In the face of weather that can kill, it’s simple.  If there’s enough time and a safe route, evacuate when instructed and never, ever drive through standing water.  At the very least, you substantially increase the chance of damaging your vehicle but you also run the risk of not getting out of the water alive.  For those who would refuse to evacuate – or those might decide to chance driving through standing water – it’s too risky a gamble.  Moving water that’s just six inches high can knock you over and carry you away.  Just a foot of water can have the same effect on your car.  Just a single foot.  Turn around, don’t drown.  Dinner, that important meeting, the kids at school – it can all wait.  Let the water subside before proceeding.

lifehamIf nothing else, think about what else is in the water that’s also panicked or, at the very least, not in a good mood.  Fire ants.  Snakes.  Alligators.  A few other tips:

  • Buy one of these (photo at right) for each vehicle in your family. Every member of my family has one of them mounted to the driver’s side of the center compartment divider near the dashboard so that we don’t even have to bother opening the center console or glove compartment in an emergency.  If your car accidentally goes into high enough water, the pressure imbalance will keep you from opening the doors and/or you’ll lose power window and lock control from the electrical system shorting out.  Do I think my car will ever be in deep water?  No, but no one ever does.  Buy one of those.  And go to a junk yard and – with permission – practice using it.  I won’t tell you what I learned when I did so but it’s important enough that you should do it.  Bonus: it’s fun.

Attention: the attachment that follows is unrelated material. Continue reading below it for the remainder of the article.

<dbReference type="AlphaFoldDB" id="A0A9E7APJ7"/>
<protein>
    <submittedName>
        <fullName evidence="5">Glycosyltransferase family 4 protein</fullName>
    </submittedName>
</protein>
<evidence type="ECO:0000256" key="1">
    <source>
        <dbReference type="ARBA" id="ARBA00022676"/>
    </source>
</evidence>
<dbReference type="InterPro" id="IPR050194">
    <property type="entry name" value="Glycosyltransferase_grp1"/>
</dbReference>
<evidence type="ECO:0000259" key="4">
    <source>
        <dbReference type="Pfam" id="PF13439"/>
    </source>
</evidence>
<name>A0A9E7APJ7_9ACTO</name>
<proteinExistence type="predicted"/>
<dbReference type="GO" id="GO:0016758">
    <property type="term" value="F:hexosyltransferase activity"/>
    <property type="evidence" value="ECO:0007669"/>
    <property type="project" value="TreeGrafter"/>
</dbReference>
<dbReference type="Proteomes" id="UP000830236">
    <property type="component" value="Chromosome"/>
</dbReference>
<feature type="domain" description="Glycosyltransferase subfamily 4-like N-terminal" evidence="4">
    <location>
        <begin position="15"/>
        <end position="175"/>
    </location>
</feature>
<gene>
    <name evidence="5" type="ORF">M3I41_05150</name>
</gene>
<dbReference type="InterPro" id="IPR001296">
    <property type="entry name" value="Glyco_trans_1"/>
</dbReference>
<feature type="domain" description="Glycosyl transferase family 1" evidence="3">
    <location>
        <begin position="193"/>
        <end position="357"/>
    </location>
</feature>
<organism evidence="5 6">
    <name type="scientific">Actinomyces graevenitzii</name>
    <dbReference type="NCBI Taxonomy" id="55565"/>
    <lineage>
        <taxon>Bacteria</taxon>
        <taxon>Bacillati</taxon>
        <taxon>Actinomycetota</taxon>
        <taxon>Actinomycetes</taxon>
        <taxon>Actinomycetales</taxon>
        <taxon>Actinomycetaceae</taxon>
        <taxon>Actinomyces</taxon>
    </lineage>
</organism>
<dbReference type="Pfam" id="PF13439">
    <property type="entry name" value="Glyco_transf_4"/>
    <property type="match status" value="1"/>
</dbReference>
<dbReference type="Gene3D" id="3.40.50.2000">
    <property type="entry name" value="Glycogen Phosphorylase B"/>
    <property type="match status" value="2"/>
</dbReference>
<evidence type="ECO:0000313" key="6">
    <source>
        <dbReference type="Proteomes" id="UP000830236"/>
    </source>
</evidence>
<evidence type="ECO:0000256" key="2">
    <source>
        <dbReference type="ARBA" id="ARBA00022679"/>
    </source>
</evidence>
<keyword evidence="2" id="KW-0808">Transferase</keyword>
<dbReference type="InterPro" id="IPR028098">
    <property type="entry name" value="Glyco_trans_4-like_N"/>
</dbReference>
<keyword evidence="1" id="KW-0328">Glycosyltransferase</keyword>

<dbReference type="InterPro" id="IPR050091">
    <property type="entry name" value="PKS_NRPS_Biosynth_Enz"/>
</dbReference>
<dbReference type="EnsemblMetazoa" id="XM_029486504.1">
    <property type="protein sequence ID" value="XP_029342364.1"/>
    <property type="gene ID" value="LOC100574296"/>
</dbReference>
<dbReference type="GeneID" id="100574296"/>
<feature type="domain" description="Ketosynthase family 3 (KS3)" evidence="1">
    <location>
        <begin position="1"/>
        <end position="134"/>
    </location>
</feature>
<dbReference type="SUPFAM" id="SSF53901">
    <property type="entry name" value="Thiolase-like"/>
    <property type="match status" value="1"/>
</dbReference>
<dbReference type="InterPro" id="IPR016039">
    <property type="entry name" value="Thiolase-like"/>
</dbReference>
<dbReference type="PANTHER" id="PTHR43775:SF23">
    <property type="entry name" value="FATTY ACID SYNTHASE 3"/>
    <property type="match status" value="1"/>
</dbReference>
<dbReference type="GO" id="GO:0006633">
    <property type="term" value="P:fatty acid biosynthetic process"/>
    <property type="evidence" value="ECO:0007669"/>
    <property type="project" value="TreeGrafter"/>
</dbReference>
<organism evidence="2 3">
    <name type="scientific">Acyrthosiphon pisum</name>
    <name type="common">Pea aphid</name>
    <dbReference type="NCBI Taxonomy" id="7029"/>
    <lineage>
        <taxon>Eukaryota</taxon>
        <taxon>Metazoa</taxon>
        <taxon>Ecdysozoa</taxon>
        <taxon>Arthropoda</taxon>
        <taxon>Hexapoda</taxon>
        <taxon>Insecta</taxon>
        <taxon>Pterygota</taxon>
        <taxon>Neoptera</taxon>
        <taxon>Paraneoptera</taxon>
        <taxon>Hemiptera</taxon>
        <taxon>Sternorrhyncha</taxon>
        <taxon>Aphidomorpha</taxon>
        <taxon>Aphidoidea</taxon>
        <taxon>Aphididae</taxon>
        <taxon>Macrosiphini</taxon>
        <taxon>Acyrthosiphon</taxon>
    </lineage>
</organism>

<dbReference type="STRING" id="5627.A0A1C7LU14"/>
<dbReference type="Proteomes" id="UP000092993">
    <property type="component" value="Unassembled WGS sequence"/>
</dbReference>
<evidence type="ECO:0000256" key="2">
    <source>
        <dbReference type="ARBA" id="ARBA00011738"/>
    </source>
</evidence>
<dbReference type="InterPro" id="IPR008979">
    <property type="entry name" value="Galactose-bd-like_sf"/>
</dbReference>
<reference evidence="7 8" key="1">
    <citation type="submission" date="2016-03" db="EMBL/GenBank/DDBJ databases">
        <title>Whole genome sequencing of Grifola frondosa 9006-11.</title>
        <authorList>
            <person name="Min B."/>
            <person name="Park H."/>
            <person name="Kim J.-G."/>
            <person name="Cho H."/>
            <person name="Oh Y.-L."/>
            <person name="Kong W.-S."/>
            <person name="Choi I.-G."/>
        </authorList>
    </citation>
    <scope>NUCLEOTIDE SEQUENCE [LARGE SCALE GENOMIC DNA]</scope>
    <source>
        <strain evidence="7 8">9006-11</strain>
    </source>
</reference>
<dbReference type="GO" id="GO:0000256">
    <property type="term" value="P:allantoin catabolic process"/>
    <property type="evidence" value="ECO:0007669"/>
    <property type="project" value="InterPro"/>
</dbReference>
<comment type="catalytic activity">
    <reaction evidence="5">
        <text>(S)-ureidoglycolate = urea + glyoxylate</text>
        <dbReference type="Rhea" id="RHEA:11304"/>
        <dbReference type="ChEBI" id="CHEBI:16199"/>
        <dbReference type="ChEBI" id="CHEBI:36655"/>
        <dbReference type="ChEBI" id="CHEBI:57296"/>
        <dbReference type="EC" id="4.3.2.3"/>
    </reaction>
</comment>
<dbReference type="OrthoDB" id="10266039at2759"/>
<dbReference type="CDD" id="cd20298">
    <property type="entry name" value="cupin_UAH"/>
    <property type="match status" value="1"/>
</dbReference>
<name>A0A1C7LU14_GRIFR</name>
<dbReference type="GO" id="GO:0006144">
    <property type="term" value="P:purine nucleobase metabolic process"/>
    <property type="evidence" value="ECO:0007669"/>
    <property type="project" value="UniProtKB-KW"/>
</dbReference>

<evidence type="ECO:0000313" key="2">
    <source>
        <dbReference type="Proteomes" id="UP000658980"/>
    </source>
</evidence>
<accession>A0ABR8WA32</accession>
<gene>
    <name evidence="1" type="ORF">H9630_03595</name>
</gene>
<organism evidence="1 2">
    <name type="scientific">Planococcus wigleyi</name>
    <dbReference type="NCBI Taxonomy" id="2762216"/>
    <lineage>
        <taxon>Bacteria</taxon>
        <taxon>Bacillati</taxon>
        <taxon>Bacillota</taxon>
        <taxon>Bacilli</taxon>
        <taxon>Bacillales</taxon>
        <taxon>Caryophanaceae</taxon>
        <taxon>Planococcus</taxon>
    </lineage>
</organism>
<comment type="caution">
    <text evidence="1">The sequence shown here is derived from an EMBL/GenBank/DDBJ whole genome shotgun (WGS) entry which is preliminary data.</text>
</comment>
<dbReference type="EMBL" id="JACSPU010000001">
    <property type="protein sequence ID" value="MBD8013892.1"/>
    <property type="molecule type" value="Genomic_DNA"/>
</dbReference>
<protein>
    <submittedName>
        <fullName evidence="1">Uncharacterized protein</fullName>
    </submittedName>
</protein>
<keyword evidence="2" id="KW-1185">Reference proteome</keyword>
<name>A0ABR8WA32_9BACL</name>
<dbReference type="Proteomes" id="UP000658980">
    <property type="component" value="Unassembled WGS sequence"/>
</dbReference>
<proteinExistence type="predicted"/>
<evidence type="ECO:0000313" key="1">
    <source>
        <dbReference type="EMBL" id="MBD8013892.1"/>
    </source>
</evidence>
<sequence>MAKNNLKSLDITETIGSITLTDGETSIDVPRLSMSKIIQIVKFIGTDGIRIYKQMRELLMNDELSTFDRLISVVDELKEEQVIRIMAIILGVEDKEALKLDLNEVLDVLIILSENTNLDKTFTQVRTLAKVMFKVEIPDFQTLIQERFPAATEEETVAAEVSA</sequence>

• Keep a go bag handy. If you’re worth your salt as a BC/DR pro, keep a go bag in your car trunk, too.  Even if you live out in the middle of the New Mexican dessert where you never get any quakes or floods or plagues of locusts.  Watch the two-minute video on the right that I borrowed from the local ABC news affiliate.  Apologies for the production quality.

***

A few weeks ago, some kind soul somewhere on the planet decided to borrow a five-figure amount of money from one of my bank accounts.  I figure he or she thought I was a nice enough guy that we didn’t need to bother with any silly application process.

I didn’t lose any money in the deal.  My bank, like most these days, detected the attempted transaction and stopped it before it was processed and then extremely promptly cancelled my credit card.  So promptly that I didn’t receive notification until the next morning at breakfast when my card was declined at the coffee shop.  The last time my card was declined was a loooonngggg time ago when I was in high school and it deserved to be declined.  (When it happened recently, I knew immediately the card had been declined for any reason other than nonsufficient funds but it’s funny where your head goes in that split second after they tell you your card’s no good.  Kind of like when a cop pulls you over and you know you weren’t speeding.)